"Ah. Oh well. It doesn't matter. Music doesn't really exist, you know. I mean, it does exist, just not like you think. It doesn't exist on paper, it doesn't even exist on those fancy compact discs you have. Music doesn't even exist when it is played."
     Then where does it exist?
     "It exists here; in the heart. If you can't feel the music, what good is it to you?"
     Then how do you explain all that pseudo-emotional shit that they market today?
     "Not everybody is smart about it. Not everybody realizes the power of music."
     Ha! Is it powerful enough to get me out of here?
     "Perhaps." The voice waited for the word to sink in. "Music provide hope, no matter where you are. It changes people's moods. It stays with you. They can never take that away from you." The voice paused. "You know, I once had a friend say to me 'Andy, hope is a dangerous thing. Hope will drive a man insane.' I respected that man a great deal, but he was wrong. Hope is the only thing you and I and everyone else will ever truly have."

     There was a long pause. "Do you realize that, of the twenty years I spent in prison, almost one whole year was spent in solitary? The Hole, we called it. It was a lot like this. Dark. Quiet. We occasionally had some food, though. Do you know what I did during those long hours in the dark?"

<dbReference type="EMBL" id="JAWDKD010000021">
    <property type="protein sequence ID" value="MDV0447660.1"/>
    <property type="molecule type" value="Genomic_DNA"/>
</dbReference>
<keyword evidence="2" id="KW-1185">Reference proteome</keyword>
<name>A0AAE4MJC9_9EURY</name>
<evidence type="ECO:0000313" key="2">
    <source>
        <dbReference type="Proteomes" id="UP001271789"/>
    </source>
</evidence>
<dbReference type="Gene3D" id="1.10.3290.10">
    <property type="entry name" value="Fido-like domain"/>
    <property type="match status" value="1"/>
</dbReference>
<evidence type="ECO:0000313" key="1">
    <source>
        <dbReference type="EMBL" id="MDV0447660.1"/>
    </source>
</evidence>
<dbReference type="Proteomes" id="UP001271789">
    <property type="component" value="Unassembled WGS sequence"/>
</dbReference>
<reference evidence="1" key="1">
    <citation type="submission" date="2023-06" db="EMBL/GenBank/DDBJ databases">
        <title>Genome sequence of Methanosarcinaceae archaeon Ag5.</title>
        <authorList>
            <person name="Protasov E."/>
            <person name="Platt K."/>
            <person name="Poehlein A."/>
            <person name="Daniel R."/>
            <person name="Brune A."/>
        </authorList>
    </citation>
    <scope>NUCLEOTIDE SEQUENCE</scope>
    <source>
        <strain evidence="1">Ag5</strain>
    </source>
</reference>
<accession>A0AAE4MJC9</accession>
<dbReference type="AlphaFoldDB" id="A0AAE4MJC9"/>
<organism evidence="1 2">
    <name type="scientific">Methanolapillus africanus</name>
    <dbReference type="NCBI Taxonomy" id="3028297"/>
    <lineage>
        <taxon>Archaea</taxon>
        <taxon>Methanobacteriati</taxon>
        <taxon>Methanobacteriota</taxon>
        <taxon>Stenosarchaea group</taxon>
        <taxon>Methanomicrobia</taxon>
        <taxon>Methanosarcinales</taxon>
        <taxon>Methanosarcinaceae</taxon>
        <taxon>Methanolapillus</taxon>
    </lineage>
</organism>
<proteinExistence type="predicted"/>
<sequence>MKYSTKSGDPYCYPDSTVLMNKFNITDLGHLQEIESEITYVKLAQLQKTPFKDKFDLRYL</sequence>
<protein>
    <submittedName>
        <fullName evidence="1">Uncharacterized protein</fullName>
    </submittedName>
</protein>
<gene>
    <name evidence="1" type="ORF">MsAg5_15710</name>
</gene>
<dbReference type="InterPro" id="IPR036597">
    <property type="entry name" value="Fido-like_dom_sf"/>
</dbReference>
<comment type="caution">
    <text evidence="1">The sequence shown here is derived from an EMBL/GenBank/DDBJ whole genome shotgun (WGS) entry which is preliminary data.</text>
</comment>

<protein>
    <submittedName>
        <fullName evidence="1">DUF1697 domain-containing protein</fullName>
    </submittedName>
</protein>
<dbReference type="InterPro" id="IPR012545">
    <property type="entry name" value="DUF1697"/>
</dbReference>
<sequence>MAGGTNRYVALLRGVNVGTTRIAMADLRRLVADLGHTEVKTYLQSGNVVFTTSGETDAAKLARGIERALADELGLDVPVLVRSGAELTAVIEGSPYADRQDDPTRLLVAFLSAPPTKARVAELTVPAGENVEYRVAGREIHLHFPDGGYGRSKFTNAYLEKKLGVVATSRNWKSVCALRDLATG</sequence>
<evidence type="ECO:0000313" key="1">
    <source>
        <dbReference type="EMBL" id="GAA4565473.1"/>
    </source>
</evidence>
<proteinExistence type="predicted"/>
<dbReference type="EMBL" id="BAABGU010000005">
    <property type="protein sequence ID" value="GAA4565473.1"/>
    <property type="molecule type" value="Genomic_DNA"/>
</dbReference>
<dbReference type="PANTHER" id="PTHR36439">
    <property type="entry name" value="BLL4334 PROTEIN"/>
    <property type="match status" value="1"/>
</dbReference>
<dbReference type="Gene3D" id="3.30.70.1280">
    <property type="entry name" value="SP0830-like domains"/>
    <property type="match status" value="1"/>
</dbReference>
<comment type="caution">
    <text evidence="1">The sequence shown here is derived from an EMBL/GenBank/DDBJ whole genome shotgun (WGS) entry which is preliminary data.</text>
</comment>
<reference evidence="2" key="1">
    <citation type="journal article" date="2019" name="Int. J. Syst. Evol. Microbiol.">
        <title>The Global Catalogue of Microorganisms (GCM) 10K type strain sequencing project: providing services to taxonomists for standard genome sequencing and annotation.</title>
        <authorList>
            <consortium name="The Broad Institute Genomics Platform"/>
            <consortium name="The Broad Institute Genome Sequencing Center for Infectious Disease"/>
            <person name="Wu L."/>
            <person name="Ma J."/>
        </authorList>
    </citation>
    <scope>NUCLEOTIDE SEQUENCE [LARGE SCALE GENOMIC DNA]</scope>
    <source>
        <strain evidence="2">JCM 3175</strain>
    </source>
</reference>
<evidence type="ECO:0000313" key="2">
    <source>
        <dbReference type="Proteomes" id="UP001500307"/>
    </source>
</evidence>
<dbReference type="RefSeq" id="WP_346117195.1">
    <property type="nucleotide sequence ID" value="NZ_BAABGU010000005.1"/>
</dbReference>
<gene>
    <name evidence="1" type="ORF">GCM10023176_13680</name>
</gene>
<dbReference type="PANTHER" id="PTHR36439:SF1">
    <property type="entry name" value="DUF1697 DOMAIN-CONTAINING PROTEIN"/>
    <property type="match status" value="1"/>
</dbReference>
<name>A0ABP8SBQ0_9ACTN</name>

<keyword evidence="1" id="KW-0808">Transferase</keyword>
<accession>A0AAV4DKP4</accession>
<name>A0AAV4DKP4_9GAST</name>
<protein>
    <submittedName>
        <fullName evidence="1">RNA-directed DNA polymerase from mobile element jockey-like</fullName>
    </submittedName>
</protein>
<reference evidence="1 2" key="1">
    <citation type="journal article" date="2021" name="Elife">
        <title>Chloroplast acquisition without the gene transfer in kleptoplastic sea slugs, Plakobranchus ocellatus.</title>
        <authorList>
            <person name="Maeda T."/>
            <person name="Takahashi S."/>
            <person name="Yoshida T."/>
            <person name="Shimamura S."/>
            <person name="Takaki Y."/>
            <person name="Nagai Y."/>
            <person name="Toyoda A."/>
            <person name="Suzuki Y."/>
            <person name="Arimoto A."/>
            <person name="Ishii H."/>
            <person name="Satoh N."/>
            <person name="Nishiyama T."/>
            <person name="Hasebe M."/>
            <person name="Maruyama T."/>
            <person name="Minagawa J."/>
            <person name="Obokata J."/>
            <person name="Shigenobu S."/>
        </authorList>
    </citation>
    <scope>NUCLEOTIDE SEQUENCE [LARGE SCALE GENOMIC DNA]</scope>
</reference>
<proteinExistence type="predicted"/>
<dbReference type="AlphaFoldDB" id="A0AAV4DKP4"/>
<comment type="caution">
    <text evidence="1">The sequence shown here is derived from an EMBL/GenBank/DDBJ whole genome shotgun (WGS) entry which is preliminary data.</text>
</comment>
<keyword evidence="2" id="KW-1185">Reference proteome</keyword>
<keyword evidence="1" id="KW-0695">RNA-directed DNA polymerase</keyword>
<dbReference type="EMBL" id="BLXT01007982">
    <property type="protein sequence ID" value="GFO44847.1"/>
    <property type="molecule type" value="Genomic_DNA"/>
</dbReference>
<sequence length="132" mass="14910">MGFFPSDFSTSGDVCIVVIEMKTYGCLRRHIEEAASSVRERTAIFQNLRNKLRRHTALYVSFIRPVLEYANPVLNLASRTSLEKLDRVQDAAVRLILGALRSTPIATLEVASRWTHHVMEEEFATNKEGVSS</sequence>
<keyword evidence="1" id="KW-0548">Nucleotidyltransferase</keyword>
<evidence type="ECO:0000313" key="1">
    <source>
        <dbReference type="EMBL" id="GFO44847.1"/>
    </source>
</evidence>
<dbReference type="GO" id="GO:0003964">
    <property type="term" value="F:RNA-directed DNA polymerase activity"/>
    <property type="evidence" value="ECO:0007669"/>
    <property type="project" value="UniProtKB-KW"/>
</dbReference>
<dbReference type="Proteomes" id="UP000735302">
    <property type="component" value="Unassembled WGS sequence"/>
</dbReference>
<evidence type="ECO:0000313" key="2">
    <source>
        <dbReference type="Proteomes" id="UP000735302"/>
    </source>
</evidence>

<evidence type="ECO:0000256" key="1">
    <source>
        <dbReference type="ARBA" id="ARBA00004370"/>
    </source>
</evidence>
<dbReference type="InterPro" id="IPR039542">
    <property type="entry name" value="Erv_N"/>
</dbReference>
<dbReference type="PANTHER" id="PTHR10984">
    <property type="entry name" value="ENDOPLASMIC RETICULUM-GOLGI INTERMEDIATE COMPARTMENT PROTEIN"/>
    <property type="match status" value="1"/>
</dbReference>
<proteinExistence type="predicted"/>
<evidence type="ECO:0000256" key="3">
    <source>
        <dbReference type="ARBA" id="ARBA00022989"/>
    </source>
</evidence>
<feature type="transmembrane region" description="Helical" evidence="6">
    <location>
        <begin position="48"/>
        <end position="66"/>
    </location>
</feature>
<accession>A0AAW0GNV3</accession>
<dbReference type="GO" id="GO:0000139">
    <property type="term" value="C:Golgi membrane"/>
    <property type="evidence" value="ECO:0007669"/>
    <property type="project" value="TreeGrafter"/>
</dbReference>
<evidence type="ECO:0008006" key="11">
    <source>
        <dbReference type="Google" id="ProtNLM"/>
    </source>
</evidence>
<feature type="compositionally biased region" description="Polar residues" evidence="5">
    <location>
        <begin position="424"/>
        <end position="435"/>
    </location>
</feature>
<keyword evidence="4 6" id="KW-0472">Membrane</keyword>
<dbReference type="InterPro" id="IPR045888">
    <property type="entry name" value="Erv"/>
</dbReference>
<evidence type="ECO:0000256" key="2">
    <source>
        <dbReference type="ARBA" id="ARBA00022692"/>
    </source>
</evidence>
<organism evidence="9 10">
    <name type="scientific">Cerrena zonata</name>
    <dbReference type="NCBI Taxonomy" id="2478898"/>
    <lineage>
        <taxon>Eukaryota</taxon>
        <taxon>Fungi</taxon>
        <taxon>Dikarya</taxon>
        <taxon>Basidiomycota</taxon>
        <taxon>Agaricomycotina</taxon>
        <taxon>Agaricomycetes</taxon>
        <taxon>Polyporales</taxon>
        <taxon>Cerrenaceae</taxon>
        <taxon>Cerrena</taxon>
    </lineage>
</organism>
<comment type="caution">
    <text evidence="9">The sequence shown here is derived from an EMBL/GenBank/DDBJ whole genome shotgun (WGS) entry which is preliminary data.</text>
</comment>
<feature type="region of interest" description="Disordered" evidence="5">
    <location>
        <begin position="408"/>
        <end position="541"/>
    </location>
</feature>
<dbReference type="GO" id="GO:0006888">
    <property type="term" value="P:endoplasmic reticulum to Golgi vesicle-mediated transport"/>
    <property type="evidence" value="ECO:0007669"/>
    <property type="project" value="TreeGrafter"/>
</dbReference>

Tried to figure out how to get out of there.
     "You're a smart guy."
     I know how you got out, but that doesn't do me much good here.
     "Are you sure?" He envisioned a small grin hanging in the middle of the darkness. "Fortunately for you, you have an easier time than I do."
     And why is that?
     "I had walls of solid material to deal with. All you have to do is answer a few questions."
     Let me guess. Why I am here.
     "I see that he has already been here. Good guy, he is."
     I don't know if I would say that. He's turning bad, perhaps. The voice laughs. How exactly does that help me? If I know why I am here, how can I get out of here?
     "The questions are the same. I can't explain it, it's just something you feel, like music."
     What doe that mean?
     "Look at this water here. It's not two feet from you. You can stick your hand in it. You know it's real, right? But what if I told you that it doesn't exist? You wouldn't believe me. And you shouldn't believe me. But what if I told you that a stream fifty miles away didn't exist. You have no good reason to not believe me."